En EspaŅol

Q. Who is Mr. Smarty Plants?

A: There are those who suspect Wildflower Center volunteers are the culpable and capable culprits. Yet, others think staff members play some, albeit small, role. You can torture us with your plant questions, but we will never reveal the Green Guru's secret identity.

Help us grow by giving to the Plant Database Fund or by becoming a member

Did you know you can access the Native Plant Information Network with your web-enabled smartphone?

Share

Ask Mr. Smarty Plants

Ask Mr. Smarty Plants is a free service provided by the staff and volunteers at the Lady Bird Johnson Wildflower Center.

Search Smarty Plants
    
 
See a list of all Smarty Plants questions
Can't find the answer in our existing FAQs, submit a question to Mr. Smarty Plants.
Need help with plant identification, visit the plant identification page.
 
rate this answer
Not Yet Rated

Thursday - January 27, 2005

From: The Netherlands, Other
Region: Other
Topic: Non-Natives, Seed and Plant Sources
Title: Smarty Plants on Kokias
Answered by: Nan Hampton

QUESTION:

I am searching for seeds of different Kokias (Kokia cookei, K. drynariodes and K. kauaiensis) and Thespesias (Thespesia grandiflora, T. thespesioides, T. nerifolia and T. populnea). Perhaps there are other Kokias and Thespesias. Can you help me, please? Perhaps you know other people or botanical gardens who can help me. I am living in Holland and have a greenhouse.

ANSWER:

One of the species of Thespesia (T. grandiflora, common name "maga") is native to Hawaii and one (T. populnea, Portia tree) grows in Florida and Hawaii, but is not native. Its origin is India. T. thespesiodes or T. nerifolia are not native to the U. S. The three Kokias, treecottons, (Kokia cookei, K. drynariodes and K. kauaiensis) as well as K. lanceolata are all natives of Hawaii. K. drynariodes is considered endangered in Hawaii and K. cookei is even rarer so it may be difficult to find seeds of these. K. kauaiensis is also listed as endangered but in somewhat better shape than the other two. K. lanceolata became extinct in the late 1800s or 1900s.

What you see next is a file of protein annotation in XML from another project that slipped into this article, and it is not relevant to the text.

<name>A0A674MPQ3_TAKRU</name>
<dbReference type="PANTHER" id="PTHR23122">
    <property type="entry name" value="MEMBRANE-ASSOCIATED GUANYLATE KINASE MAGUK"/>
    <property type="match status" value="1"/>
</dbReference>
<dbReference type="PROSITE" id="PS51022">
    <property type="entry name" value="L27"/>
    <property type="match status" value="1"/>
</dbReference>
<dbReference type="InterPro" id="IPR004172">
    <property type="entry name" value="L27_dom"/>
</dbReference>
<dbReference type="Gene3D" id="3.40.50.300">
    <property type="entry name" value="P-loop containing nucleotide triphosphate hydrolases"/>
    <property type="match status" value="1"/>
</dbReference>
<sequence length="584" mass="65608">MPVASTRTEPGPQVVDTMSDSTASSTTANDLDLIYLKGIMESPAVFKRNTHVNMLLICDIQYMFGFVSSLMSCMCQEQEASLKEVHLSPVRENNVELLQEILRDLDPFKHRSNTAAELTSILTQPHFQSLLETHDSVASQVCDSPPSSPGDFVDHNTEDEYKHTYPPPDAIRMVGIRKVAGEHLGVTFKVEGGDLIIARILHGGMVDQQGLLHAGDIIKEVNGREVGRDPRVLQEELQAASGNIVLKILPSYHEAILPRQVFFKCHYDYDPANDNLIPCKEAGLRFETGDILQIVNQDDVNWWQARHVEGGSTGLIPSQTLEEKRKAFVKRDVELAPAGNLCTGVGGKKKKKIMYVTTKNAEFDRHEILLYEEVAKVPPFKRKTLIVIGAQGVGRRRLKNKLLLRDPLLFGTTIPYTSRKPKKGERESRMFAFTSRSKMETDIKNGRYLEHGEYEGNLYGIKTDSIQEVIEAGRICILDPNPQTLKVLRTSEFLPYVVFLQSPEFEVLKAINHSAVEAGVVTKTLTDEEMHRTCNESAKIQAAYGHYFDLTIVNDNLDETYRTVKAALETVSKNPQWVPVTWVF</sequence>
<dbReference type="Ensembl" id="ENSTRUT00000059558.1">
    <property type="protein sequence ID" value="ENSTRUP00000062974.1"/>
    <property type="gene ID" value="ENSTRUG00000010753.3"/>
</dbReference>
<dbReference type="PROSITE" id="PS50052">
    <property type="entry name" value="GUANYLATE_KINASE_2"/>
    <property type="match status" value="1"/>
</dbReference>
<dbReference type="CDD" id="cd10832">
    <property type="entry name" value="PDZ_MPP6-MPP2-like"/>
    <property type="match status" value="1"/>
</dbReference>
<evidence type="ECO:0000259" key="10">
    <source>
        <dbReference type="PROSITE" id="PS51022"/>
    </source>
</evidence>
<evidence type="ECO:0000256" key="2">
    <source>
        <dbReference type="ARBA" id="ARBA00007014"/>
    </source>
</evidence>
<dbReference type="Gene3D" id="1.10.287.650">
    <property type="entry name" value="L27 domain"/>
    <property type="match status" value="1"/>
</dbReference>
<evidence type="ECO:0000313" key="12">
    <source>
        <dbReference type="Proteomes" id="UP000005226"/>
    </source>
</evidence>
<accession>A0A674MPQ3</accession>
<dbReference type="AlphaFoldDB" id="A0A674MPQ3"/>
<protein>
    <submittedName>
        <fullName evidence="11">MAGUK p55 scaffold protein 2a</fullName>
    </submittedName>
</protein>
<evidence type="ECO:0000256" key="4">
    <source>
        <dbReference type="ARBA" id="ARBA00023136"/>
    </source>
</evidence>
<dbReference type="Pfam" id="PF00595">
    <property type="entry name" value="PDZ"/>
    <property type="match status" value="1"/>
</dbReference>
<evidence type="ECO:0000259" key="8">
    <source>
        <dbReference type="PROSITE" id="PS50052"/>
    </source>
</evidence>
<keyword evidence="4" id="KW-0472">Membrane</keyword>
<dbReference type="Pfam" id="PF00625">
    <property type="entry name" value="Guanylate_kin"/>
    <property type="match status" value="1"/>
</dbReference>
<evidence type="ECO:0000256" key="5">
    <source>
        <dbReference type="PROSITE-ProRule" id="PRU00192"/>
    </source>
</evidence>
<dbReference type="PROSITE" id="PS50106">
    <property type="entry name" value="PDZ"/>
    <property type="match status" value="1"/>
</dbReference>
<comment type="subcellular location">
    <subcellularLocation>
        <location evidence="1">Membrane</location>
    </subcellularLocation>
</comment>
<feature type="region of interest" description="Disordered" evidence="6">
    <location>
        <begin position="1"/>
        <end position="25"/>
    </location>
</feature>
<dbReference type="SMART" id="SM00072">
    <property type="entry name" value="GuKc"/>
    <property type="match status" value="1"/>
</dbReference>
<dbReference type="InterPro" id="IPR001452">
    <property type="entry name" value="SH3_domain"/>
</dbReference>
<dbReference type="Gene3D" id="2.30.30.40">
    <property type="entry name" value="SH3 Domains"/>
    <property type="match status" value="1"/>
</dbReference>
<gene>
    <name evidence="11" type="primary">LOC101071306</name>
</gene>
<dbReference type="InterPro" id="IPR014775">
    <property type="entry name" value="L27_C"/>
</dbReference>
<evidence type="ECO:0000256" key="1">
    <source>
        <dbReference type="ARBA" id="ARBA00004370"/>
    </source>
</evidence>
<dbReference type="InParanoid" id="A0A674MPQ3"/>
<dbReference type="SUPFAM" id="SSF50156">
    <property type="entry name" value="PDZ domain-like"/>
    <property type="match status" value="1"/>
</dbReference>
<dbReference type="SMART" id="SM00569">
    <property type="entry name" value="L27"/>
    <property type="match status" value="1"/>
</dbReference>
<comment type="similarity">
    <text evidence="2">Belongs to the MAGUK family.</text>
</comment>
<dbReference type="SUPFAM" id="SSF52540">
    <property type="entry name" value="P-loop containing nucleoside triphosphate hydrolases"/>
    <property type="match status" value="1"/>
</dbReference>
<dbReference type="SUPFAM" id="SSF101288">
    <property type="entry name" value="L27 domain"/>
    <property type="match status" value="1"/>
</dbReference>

Since all these species are native or grow in Hawaii, you might have success in locating seeds by contacting arboreta such as Lyon Arboretum at the University of Hawaii at Manoa and botanical gardens in Hawaii.

 

More Non-Natives Questions

Deadheading a petunia and why
July 13, 2008 - Can you please tell me the correct way to de-head a petunia and why?
view the full question and answer

Pollination of non-native cucumber plants in Austin
July 15, 2010 - I have 3 cucumber plants that are in planter boxes hanging from my wrought iron fence and they use it as a trellis. All 3 plants are producing only female flowers. No male. None of them have produc...
view the full question and answer

Sap oozing from non-native Chinese pistache in San Antonio
September 07, 2011 - I live in San Antonio, and my chinese pistache is exuding copious amounts of a sticky sap from old trim sites and from the trunk itself. The tree is about 12 years old and has been healthy up until no...
view the full question and answer

Winterizing non-native sedum in Saskatchewan CA
October 31, 2011 - What should be done to winterize a autumn joy (sedum)?
view the full question and answer

Plants purchased at Duke Gardens From Durham NC
April 09, 2013 - I went to the plant sale at a local garden this week and bought some very small plants. I am happy to wait for plants to grow but wondered if I need to do anything special. I live in Durham NC and...
view the full question and answer

Smarty Plants's Facebook profile Support the Wildflower Center by Donating Online or Becoming a Member today.

Mr. Smarty Plants wants you to be his Facebook friend. Click the Facebook icon to add yourself to Mr. Smarty Plants list of friends.
E-NEWSLETTER | BECOME A MEMBER | DONATE NOW | MEDIA | SITEMAP | STAFF
© 2015 Lady Bird Johnson Wildflower Center